Record Store Day at Folk Arts!

On Record Store Day, Saturday April 16, 2016, Folk Arts Rare Records is going all out! We will have well over 200 exclusive Record Store Day releases for sale, including multiple copies of many releases. Doors open at 10 a.m. This likely will be an under-the-radar RSD location, so there may not be a very long line.

At 3 p.m. the party starts, with three local bands performing on the sidewalk in front of the shop!

G Burns Jug Band (old-time; Jug Band Blues) from 3:00-4:00pm

Smooth Impressions (Classic Soul) from 4:00-5:00pm

Fanny and the Atta Boys (Country/Rockabilly) from 5:00-6:00pm.

These unique performances out on El Cajon Blvd will be free. The store will be open until 8 p.m. Come on out for great music, good company, and killer records. There will be 100’s more highly impressive New Arrivals besides the RSD titles, but that’s the norm for this store.

Folk Arts Rare Records is a San Diego institution. Opened in 1967 by Lou Curtiss, revered music historian, founder and long-time organizer of the San Diego Folk Festivals & Adams Ave. Roots Festivals, and host of Jazz Roots on Jazz 88.3. Folk Arts has been at the heart of San Diego music culture for almost 50 years.

In 2014, Brendan Boyle took over the store, and his philosophy (extreme eclecticism & open-mindedness) and approach (always buying records, rarely ever selling online, and keeping nothing for himself) have earned the store an enthusiastic following in San Diego and beyond. The store is frequently visited by local musicians, people from all over the world & is being recognized by many serious record collectors for being one of the more interesting record stores on the west coast. The store was recently featured on the high profile Record Collector / DJ t.v. show Crate Diggers. Folk Arts remains a destination for music, history, lore, and performance.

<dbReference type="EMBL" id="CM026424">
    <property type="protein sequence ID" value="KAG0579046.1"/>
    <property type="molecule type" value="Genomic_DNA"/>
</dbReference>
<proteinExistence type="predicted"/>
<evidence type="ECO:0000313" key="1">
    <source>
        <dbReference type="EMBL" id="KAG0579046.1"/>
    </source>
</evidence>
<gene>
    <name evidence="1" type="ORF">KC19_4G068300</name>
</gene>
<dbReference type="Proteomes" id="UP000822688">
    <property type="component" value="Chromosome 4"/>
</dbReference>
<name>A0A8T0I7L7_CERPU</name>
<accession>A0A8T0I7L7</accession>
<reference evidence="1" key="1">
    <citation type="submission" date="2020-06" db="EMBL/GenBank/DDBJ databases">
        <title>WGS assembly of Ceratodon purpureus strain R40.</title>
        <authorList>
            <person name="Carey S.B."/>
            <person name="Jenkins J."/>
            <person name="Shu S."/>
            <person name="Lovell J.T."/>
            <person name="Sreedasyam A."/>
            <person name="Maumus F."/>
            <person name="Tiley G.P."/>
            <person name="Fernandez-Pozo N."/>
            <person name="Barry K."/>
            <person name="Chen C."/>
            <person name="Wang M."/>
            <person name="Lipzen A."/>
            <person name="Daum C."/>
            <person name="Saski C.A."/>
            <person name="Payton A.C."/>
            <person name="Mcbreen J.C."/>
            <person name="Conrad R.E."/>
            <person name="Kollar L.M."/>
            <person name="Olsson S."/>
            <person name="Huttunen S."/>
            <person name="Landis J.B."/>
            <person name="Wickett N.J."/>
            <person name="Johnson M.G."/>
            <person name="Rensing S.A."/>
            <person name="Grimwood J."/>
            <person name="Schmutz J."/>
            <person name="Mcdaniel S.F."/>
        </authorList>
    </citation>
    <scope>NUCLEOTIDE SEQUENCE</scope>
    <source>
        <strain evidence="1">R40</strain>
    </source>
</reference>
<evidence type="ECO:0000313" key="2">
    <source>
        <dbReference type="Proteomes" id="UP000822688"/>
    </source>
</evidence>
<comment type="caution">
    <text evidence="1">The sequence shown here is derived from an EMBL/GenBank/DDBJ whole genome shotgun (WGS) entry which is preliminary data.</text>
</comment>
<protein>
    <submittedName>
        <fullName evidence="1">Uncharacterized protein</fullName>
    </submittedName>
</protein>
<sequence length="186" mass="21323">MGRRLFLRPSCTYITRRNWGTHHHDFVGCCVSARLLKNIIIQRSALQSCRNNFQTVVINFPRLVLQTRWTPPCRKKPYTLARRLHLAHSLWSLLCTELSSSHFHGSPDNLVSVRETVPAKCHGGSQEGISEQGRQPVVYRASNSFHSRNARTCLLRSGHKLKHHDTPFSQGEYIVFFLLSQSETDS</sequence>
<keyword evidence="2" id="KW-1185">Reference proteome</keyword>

Son del Centro- Live at Folk Arts Rare Records- March 18, 6:30pm

Son del Centro (Son Jarocho; traditional Mexican music)
Live at Folk Arts Rare Records
Free Happy Hour Show!
6:30pm start
part of Boulevard Nights (the 3rd Friday of every month on El Cajon Blvd.)

Son del Centro’s roots date back almost 13 years now when high school-aged youth began exploring the rich Mexican musical tradition of son jarocho. Five years ago, the group’s efforts came to fruition in the form of their first album Mi Jarana es mi Fusil. Son del Centro owes its accomplishments, which include performances in Veracruz, Mexico, on the stage of the House of Blues in Chicago, to a community-based project started in 2002 out of Santa Ana’s El Centro Cultural de Mexico. As the longtime nonprofit’s occupancy of the Knight’s of Pythias building on the corner of Fifth and Broadway will end next month at the behest of the property owners, the son jarocho group returns to a familiar role in a new context, performing benefit shows for the community organization that birthed them now in its time of need. In 2014, their song Cana from their 1st album was used in the acclaimed movie ‘Jaula de Oro’. Son del Centro released a second album in 2014 paying homage to a tradition that has proven resilient over the span of centuries in Mexico.

Roscoe Holcomb CD/LP Release Party- Sat. Dec. 5th, 2pm